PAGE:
tt = M×4 tall table Things OtherThings BigThings SmallThings _______ ___________ _________ ___________ 0.85071 0.61257 7.3864 0.076903 0.56056 0.98995 5.8599 0.058145 0.92961 0.52768 2.4673 0.092831 0.69667 0.47952 6.6642 0.058009 0.58279 0.80135 0.83483 0.0016983 0.8154 0.22784 6.2596 0.012086 0.87901 0.49809 6.6094 0.086271 0.98891 0.90085 7.2975 0.04843 : : : : : : : :
This shows a preview of the data. Note that the height of the tall array is unknown (MATLAB just tells us that there are 'M' rows) because we have not yet parsed through all of the files. We can operate on this tall array as if it were any other table in MATLAB.
Let's get the mean of the BigThings column
BigThingsMean = mean(tt.BigThings)
BigThingsMean = tall double ? Preview deferred. Learn more.
This demonstrates another difference between tall arrays and normal, in-memory MATLAB arrays - Deffered evaluation. Everything remains unevaluated until you explicity request that the calculation is performed. When you make multiple operations on tall arrays, this behaviour allows MATLAB to minimise the number of passes through the data when asked to evaluate the final results.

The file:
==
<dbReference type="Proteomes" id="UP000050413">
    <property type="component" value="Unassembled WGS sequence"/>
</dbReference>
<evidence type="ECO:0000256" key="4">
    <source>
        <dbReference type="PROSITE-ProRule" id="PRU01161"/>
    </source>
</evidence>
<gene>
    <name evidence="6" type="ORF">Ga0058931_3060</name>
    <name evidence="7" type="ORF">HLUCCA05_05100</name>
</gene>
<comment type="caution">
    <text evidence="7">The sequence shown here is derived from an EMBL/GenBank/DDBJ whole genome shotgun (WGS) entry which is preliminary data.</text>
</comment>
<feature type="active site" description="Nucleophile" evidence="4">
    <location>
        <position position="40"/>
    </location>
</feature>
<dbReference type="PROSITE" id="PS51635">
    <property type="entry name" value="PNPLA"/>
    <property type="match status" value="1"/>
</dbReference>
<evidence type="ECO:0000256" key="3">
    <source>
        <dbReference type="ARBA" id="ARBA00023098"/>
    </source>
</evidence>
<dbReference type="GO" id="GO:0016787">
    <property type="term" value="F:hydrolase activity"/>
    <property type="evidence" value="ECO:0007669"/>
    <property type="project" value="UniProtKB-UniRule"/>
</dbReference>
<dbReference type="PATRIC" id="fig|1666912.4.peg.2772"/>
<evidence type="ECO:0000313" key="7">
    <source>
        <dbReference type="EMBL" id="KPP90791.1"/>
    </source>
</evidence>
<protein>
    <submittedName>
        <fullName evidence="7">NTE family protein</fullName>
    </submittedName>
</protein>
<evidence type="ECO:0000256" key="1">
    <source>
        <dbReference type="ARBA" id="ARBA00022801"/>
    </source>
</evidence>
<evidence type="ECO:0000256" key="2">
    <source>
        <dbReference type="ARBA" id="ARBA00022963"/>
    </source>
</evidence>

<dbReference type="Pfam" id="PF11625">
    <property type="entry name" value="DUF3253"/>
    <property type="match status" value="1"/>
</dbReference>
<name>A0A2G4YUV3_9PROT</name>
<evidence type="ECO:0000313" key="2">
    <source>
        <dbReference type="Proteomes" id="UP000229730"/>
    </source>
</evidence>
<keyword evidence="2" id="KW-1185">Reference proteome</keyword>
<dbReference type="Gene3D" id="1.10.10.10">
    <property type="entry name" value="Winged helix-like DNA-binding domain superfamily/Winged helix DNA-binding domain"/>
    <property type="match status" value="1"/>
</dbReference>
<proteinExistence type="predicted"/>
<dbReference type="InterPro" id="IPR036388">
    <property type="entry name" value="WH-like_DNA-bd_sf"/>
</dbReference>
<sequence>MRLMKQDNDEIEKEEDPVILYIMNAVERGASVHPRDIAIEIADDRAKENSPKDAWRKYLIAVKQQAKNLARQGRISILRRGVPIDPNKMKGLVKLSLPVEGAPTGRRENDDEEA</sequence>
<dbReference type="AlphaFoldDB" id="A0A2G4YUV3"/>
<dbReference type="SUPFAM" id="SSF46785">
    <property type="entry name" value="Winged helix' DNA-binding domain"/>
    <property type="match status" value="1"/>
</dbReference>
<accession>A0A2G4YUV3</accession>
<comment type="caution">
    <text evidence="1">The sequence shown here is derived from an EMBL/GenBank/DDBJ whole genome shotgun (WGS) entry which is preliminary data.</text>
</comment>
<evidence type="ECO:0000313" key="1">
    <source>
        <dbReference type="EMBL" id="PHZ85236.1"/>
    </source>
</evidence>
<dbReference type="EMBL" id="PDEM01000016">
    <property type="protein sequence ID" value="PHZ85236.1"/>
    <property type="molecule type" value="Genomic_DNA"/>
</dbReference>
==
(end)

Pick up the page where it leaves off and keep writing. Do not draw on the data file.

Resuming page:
We request evaluation using the gather command. Since I have Parallel Computing Toolbox, it is automatically done in parallel using the local process pool.
gather(BigThingsMean)
Evaluating tall expression using the Parallel Pool 'processes': - Pass 1 of 1: Completed in 4.3 sec Evaluation completed in 5.2 sec
ans = 4.6679
Tall arrays work by only ever having a resonable-sized chunk of the data in memory at once and can also make use of parallel infrastructure such as parallel workers on your local computer, traditional HPC clusters or even Spark clusters.
Tall arrays are available in base MATLAB but can be accelerated and scaled using Parallel Computing Toolbox and scaled even further with MATLAB Parallel Server.